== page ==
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Covid-19 restrictions leave fish vendors penniless

Apr 30, 2021, 11:52 AM | Article By: Pa Modou Cham

Since the inception of the coronavirus pandemic, Gambian women, particularly fish vendors within Latrikunda Sabiji market who wake up every morning to Tanji Fish Landing Site, (a coastal town) in the West Coast Region (WRC) are grappling with less income.

This has therefore impacted the livelihood of vulnerable women who struggle for their daily earnings and survival.

Experts have indicated that an increasing number of Gambian businesses remain uncertain about the future and fear that the economic impact will lead to revenue and job losses thanks to covid-19. 

Speaking to The Point Mama Sanneh, resident of Latrikunda Sabiji and a fish vendor at Latrikunda Market, explained that the coronavirus has caused them several difficulties since it was recorded in the country. According to her, the pandemic collapsed their businesses, saying they had been working fine before covid-19.

“There is a big gap in our daily earnings. Since the pronouncement of the first case of coronavirus, our commodities and other stuff become no longer marketable. This is as a result of few customers and government restrictions on movement of people and closure of non-essential businesses. The basic commodities have risen rapidly, be it fish, onion or any other food item,” Sanneh added.

Mrs. Sanneh continued that the prices spike daily due to lack of control, while adding that they buy fishes at high prices and as a result of that, they couldn’t sell them as usual.

“Before the pandemic, a cup of rice was costing six dalasis, but as we speak, it’s costing 10 dalasis and even 15 dalasis for some varieties,” she complained.

“The hike in the price of fish is the worst.  We work every day but still find it difficult to survive due to poverty we and our families are trapped in.”

She called on the government to assist the women, especially the petty traders, saying they are faced with so many obstacles in providing their daily meals and urgently need government’s intervention.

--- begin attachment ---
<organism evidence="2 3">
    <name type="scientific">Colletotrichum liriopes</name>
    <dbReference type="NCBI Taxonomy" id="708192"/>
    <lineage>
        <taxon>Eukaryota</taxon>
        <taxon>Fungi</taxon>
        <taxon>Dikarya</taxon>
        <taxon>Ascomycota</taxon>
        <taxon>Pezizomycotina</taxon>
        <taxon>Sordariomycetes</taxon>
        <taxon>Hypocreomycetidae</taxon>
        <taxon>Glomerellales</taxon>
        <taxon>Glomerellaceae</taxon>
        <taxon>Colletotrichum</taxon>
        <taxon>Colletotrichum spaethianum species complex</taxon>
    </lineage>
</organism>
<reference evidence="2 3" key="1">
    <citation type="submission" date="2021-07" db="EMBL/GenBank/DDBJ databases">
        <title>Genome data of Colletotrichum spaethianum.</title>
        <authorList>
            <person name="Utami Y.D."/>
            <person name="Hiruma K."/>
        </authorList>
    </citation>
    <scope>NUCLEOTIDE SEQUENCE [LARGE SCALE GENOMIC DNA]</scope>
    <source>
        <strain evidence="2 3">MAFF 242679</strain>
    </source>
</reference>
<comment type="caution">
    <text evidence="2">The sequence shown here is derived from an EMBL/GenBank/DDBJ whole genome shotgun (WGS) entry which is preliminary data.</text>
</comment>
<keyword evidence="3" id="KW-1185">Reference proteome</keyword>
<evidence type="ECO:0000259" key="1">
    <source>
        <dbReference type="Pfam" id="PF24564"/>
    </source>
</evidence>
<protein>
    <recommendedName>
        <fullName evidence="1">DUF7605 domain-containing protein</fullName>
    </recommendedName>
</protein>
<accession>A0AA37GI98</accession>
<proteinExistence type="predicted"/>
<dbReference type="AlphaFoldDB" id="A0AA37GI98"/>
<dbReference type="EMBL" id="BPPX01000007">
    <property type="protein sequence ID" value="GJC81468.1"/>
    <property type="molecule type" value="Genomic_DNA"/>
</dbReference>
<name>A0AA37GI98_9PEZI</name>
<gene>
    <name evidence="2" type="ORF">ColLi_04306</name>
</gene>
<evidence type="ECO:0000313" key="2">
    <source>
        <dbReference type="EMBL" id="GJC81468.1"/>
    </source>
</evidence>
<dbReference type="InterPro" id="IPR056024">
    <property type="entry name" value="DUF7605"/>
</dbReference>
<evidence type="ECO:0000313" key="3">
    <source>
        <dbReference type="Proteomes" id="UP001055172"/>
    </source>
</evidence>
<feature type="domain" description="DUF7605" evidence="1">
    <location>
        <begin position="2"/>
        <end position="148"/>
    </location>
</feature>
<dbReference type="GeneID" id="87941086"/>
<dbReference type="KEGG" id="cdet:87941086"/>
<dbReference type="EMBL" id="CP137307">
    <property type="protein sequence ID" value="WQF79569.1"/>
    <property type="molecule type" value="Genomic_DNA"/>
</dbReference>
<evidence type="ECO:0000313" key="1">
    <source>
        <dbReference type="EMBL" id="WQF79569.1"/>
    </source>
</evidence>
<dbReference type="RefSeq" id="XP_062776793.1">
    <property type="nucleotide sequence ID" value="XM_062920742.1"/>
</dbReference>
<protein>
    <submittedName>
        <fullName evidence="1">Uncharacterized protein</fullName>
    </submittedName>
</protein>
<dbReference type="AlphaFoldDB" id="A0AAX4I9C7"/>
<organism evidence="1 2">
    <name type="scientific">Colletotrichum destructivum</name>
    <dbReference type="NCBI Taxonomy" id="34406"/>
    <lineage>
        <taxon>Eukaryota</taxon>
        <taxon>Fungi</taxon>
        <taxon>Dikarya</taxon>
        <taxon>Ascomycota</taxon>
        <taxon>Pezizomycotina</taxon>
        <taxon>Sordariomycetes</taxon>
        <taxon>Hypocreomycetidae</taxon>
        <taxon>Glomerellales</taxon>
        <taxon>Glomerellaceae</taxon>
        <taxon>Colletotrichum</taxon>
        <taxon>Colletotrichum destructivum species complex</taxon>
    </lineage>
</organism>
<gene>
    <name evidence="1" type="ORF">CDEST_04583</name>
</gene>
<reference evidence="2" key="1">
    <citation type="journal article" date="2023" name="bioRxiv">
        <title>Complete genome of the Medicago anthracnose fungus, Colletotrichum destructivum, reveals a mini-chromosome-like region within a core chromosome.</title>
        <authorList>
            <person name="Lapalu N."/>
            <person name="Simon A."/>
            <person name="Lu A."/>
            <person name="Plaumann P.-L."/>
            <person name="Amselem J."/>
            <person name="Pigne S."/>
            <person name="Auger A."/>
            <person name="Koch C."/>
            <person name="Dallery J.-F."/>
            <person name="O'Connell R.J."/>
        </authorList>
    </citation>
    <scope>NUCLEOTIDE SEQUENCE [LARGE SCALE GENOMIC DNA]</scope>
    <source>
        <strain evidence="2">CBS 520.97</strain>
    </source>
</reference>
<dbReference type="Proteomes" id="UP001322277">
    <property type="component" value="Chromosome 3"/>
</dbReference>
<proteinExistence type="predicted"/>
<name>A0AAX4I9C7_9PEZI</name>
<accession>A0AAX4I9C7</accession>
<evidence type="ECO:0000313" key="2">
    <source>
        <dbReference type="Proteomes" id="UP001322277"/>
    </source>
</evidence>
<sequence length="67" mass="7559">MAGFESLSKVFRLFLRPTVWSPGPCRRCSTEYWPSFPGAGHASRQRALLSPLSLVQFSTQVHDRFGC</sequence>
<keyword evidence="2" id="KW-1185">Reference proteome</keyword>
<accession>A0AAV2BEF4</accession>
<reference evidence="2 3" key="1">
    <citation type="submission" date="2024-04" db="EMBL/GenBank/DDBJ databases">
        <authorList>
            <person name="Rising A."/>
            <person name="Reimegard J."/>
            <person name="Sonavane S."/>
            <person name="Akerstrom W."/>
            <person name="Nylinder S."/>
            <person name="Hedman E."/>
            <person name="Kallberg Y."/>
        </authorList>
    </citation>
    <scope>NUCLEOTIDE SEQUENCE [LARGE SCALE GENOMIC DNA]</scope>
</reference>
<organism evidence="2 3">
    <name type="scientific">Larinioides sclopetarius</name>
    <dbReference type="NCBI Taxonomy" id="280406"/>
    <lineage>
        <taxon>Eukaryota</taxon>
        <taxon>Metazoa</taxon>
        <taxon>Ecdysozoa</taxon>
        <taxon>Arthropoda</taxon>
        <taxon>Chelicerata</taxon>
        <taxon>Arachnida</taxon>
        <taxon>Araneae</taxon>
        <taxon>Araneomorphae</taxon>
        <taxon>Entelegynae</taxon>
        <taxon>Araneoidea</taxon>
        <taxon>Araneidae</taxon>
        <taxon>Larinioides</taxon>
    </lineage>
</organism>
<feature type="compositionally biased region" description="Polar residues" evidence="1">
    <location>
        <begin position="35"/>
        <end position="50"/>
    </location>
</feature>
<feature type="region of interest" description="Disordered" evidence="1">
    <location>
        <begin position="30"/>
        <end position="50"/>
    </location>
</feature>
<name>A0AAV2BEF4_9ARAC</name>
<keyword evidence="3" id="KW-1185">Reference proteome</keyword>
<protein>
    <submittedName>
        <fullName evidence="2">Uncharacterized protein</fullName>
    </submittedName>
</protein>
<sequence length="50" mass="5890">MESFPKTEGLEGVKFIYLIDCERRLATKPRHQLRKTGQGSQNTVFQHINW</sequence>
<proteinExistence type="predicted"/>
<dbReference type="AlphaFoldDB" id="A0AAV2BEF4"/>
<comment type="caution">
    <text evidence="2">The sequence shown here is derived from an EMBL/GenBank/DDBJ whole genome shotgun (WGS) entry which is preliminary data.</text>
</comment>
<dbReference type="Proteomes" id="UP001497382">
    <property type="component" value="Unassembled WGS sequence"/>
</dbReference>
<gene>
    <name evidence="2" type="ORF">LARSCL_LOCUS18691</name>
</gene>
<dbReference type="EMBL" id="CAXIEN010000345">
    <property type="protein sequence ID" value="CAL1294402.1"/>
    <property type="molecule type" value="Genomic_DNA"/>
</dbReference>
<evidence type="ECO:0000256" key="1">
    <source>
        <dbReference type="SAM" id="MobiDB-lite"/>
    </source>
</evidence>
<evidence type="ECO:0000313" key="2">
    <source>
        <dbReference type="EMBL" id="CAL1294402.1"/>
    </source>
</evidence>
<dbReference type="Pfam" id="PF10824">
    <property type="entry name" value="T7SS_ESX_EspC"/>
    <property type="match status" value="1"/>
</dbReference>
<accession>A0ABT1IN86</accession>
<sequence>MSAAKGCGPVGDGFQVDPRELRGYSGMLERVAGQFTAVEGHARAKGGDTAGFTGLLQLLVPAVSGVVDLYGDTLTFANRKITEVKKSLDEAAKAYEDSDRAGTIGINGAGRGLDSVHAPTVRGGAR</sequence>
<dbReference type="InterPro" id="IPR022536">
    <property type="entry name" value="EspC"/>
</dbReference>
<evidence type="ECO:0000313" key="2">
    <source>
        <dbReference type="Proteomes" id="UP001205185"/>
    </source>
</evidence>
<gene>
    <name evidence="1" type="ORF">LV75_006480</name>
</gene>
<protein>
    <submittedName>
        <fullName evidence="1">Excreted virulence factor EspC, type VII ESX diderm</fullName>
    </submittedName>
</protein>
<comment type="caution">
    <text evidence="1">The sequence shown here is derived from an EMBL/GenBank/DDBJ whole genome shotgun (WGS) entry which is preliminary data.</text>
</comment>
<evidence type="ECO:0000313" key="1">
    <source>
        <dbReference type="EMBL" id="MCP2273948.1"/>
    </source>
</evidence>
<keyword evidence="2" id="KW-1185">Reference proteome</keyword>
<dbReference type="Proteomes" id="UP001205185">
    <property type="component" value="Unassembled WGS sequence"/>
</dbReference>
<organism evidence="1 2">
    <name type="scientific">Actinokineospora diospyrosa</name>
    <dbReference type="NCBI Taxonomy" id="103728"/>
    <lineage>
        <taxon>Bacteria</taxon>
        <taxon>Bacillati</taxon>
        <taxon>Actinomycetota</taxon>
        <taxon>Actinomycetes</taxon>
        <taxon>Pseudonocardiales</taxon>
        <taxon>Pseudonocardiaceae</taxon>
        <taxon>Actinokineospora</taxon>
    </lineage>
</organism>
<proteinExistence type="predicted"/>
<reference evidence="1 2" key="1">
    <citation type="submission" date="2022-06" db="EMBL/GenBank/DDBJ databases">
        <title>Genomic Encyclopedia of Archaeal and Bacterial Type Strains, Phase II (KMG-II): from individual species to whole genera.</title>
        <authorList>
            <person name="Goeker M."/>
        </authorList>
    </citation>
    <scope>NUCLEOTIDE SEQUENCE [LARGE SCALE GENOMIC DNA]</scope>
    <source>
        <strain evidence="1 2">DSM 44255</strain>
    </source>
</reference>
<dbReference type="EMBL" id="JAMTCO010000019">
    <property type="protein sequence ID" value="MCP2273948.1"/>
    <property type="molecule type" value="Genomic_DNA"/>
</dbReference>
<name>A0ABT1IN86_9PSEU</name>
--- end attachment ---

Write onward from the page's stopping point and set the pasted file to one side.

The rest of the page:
“When the government announced the lockdown and forced us to close by 2 p.m., it was the worst moment because we were not able to earn much,” she pointed out.

Awa Dampha, a native of Tallinding and a fish vendor at Latrikunda Market, also shared her precarious situation as a result covid-19.

According to her, the pandemic has closed the door of opportunities to women and petty traders in particular.

“I never saw this kind of sickness in my life. I’m a fish seller, but I can tell you things are not going well with me in this market. I can’t do anything but to remain faithful.”

The fishermen always complain about government’s restrictions and as a result of that, there are no enough fishes. Whenever the fishes are less in the market, the price increases,” she pointed out.

She further complained that the lockdown was the worst moment of the lives of petty traders. Mrs. Dampha indicated that they sometimes take fishes on credit basis from the fishermen and default in payment due to lack of customers.

“The government’s support shouldn’t be bias. It should be neutral and give priority to the most vulnerable. I call on the government to help us with cash, so that it can benefit us in our petty businesses.”

In an interview with Alieu Secka, the chief executive officer of The Gambia Chamber of Commerce and Industry (GCCI), said research confirms that Covid-19 have been devastating to The Gambia’s economic operators, especially the micros and small businesses which women form the majority.  

He added that the Central Bank’s quarterly Business Sentiment Survey showed a significant shift in business sentiment due to the impact of Covid-19.   

According to the United Nations Development Project (UNDP) Covid-19 report, a large number of the Gambian population is still vulnerable to shocks and a crisis like Covid-19 will move most of the vulnerable populations back into poverty while increasing vulnerability for others.

“In such situations, women and children tend to be more adversely affected mostly because of the gendered nature of the informal sectors. The Gambia is also facing an employment crisis with an unemployment rate of 35.2% Female and youth unemployment are even higher at 57.1 and 41.5% respectively,” the report indicated.

  

The research recommended for The Government to take into account the people when instituting policy measures to combat the spread of COVID-19.

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